This guide provides everything you need to know about buying your first home in a volatile market. The type of loans, programs, and grants available to first-time homebuyers plus tips to get the best deal on your house and loan.

Rate Search: Get Pre-Approved & Check Mortgage Rates

First-Time Homebuyer Programs by State

First-time homebuyers may be eligible to receive financial assistance to help with the down payment and closing costs on a new home purchase. Click on your state below for details about every program available.

District of Columbia
New Hampshire
New Jersey
New Mexico
New York
North Carolina
North Dakota
Puerto Rico/U.S. Virgin Islands
Rhode Island
South Carolina
South Dakota
West Virginia

First-Time Homebuyer Home Loan Programs

There are several types of first-time homebuyer loan programs that require little to no money down. It’s important you know which type of home loan is the best fit for your situation.

FHA Loans

FHA home loans are a type of government home loan that is guaranteed by the Federal Housing Administration. They have low down payment and credit score requirements making them a favorite with first-time homebuyers. If you have a 580 credit score, you can qualify with just a 3.5% down payment. Borrowers with a 500 credit score, you could qualify with a 10% down payment.

  • Minimum 580 credit score
  • 3.5% down payment

VA Loans

One of the greatest benefits of being a veteran of the U.S. military is the VA home loan program guaranteed by the U.S. Department of Veteran’s Affairs. Eligible veterans don’t need a down payment, and mortgage insurance is not required.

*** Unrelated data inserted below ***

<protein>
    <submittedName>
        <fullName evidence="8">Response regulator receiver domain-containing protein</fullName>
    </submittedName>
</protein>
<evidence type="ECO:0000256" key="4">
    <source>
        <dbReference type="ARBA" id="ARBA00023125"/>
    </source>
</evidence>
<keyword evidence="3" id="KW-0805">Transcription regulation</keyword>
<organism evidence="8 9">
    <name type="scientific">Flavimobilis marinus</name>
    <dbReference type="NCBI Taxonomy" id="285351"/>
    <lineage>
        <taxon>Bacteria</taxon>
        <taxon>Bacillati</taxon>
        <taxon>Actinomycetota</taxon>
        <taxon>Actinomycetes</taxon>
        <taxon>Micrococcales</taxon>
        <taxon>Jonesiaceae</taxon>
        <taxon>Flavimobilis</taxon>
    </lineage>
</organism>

USDA Loans

The U.S. Department of Agriculture guarantees USDA loans. To be eligible, you must buy a home in an eligible rural location and meet the USDA income requirements. A USDA mortgage finances 100% of the purchase price. USDA mortgage loans are also one of the cheapest loan programs available because the USDA mortgage insurance premium is the lowest of any government home loan at just 0.35%.

  • 620 credit score
  • 100% financing

HomeReady and Home Possible Loans

Fannie Mae created the HomeReady loan program for low-income first-time homebuyers. To be eligible you must be a first-time homebuyer, meet the income limits, have a 620 credit score, and have a 3% down payment. The Home Possible Loan Program is Freddie Mac’s version of the HomeReady loan. First-time homebuyers whose income is below 100% of the area median income are eligible.

  • 3% down payment
  • PMI is not required once the LTV ratio reaches 78%

Conventional Loans

A conventional loan is not backed by the government but by private mortgage insurance (PMI) companies. They require a 620 credit score with a 5% to 20% down payment. PMI is not required if you have a 20% down payment.

  • Minimum 620 credit score
  • 5%-20% down payment

Nationwide First-Time Homebuyer Programs

There are many great first time home buyer grants and programs available. HUD offers first-time homebuyer grants and programs depending on the state you are buying the property in.

  • Good Neighbor Nextdoor – The Good Neighbor Next Door Program sells HUD homes to eligible teachers, police officers, and EMTs for 50% off the price listed on the HUD website.
  • HUD Homes – You can search for foreclosures on the Hud Homestore website. HUD homes are properties that have been foreclosed on by borrowers who had a government-backed loan.